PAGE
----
MONTEVERDI Selva morale e spirituale
Compared to the 1610 Vespers, the operas or the madrigals, Monteverdi’s Selva morale e spirituale has been rather poorly served on disc. Perhaps it’s the sheer scale of the project that includes some four hours of music; perhaps it’s the range of repertoire that spans from solo-voice chamber music to double-choir festal extravagance. Whatever the reason, there’s plenty of space for a new recording to supplement classic accounts by Les Arts Florissants and Cantus Cölln, and on the basis of this first selection from Pablo Heras-Casado and the Balthasar Neumann Choir and Ensemble I very much hope that this one-off release turns into a complete set.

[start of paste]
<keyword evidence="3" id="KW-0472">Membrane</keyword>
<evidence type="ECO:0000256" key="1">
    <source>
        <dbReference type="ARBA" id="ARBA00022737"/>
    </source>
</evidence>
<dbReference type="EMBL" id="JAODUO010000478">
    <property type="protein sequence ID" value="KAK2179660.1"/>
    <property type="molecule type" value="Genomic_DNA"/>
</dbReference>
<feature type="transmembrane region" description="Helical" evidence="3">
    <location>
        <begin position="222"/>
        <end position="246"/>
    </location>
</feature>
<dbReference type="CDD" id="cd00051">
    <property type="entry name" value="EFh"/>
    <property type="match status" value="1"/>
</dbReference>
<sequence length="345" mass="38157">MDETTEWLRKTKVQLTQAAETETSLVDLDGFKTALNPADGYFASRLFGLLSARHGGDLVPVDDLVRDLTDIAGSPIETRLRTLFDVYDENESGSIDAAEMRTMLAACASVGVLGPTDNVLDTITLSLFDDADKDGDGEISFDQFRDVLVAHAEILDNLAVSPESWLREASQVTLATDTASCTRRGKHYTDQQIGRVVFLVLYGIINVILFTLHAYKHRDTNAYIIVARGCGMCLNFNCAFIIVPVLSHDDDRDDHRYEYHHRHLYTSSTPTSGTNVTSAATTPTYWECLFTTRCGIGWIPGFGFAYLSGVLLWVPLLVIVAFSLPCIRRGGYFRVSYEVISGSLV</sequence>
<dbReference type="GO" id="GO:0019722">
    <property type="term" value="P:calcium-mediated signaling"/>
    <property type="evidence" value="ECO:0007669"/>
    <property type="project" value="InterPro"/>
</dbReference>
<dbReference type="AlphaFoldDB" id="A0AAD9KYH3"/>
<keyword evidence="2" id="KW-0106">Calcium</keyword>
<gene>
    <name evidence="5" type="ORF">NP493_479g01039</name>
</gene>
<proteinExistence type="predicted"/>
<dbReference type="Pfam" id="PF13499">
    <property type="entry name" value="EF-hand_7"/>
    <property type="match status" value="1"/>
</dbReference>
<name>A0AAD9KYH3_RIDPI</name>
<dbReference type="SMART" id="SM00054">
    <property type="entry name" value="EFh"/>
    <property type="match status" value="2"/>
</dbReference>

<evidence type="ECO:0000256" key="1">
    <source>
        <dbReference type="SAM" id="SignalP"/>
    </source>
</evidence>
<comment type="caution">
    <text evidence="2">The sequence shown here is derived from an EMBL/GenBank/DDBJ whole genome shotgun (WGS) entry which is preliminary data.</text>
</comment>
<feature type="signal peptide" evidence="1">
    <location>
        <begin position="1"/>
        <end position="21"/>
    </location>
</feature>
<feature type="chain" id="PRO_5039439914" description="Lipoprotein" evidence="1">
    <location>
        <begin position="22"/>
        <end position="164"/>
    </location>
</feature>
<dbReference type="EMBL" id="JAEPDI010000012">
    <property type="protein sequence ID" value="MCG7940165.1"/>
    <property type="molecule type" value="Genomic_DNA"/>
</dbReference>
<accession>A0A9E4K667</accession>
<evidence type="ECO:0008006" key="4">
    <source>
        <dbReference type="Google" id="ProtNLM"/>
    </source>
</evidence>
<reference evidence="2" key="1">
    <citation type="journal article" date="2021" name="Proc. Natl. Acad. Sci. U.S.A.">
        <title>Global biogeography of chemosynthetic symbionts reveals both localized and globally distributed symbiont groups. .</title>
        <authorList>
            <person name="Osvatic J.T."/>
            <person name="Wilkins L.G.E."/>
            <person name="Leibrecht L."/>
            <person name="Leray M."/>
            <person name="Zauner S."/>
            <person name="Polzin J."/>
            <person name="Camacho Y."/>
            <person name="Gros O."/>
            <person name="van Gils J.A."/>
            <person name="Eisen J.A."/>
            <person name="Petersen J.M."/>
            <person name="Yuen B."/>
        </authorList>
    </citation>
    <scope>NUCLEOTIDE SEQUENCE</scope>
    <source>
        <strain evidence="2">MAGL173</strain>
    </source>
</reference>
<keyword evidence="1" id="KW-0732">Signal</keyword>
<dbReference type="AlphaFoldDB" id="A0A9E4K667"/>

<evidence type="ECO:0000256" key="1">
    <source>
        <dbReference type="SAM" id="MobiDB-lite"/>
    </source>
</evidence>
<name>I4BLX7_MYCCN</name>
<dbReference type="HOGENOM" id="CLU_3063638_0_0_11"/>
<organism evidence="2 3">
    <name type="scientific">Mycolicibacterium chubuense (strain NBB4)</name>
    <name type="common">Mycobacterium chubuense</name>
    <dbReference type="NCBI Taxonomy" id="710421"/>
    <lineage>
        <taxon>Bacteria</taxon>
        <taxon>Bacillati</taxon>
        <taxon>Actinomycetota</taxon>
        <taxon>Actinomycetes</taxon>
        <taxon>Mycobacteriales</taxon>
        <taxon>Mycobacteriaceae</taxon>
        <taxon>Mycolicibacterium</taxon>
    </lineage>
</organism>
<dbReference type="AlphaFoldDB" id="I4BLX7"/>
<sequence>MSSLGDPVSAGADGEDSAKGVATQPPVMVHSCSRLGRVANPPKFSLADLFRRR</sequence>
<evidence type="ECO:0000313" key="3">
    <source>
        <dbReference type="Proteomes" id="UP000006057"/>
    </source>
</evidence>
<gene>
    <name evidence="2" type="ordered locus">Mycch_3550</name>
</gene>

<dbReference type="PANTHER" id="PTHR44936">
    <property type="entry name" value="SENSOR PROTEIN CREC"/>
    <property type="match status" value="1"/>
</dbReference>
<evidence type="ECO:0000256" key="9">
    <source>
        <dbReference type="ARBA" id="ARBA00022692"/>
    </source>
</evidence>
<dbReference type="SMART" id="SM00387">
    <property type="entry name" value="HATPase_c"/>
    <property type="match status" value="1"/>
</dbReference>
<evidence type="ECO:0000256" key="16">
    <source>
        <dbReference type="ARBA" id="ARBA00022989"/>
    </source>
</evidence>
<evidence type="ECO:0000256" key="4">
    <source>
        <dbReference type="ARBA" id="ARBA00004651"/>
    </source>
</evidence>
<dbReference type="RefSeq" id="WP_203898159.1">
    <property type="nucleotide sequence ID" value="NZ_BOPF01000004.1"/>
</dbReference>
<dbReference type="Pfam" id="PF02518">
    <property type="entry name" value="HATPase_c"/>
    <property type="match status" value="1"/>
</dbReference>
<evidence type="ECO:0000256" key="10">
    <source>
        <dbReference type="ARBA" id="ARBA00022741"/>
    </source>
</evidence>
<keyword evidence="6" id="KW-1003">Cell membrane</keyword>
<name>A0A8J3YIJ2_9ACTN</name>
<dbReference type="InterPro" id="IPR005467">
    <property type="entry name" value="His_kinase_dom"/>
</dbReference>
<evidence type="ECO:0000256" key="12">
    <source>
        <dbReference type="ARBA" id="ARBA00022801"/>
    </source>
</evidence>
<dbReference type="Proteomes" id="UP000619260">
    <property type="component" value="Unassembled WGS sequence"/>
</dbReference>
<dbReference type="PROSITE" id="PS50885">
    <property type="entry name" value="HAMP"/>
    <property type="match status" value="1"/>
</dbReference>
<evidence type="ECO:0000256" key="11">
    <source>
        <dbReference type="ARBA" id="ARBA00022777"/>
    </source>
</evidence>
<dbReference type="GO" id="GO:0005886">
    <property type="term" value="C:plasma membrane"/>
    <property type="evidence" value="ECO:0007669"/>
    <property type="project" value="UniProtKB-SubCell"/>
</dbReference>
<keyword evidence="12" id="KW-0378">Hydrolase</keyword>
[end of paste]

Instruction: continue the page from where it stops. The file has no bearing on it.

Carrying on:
Framing the disc are the mighty Dixit Dominus secondo and the Magnificat primo – two works calculated to show off the force of the Balthasar Neumann musicians in full spate. Skimming the hairpin bends of Monteverdi’s shifting tempos, Heras-Casado delivers energised, highly rhythmic performances that always look and lean forwards to the next episode. He’s helped by superb engineering, which allows the instrumental forces to glow bright above the voices, the cornetts carving firework-like trails against the rich choral backdrop.
Speeds are swift and dances light, lending real urgency to the joyful works. Jubilet tota civitas for solo soprano and the soprano duet Ut queant laxis positively groove with delight, while the Et resurrexit struggles endearingly to contain its excitement. But while everything is nuanced, correct and very glossy indeed, there’s perhaps just a little too much uniformity, too much politeness to capture the true spirit of Monteverdi. Some rougher edges and a less controlled choral sound would give us those madrigalian colours that never sit far below the surface, even in the sacred music.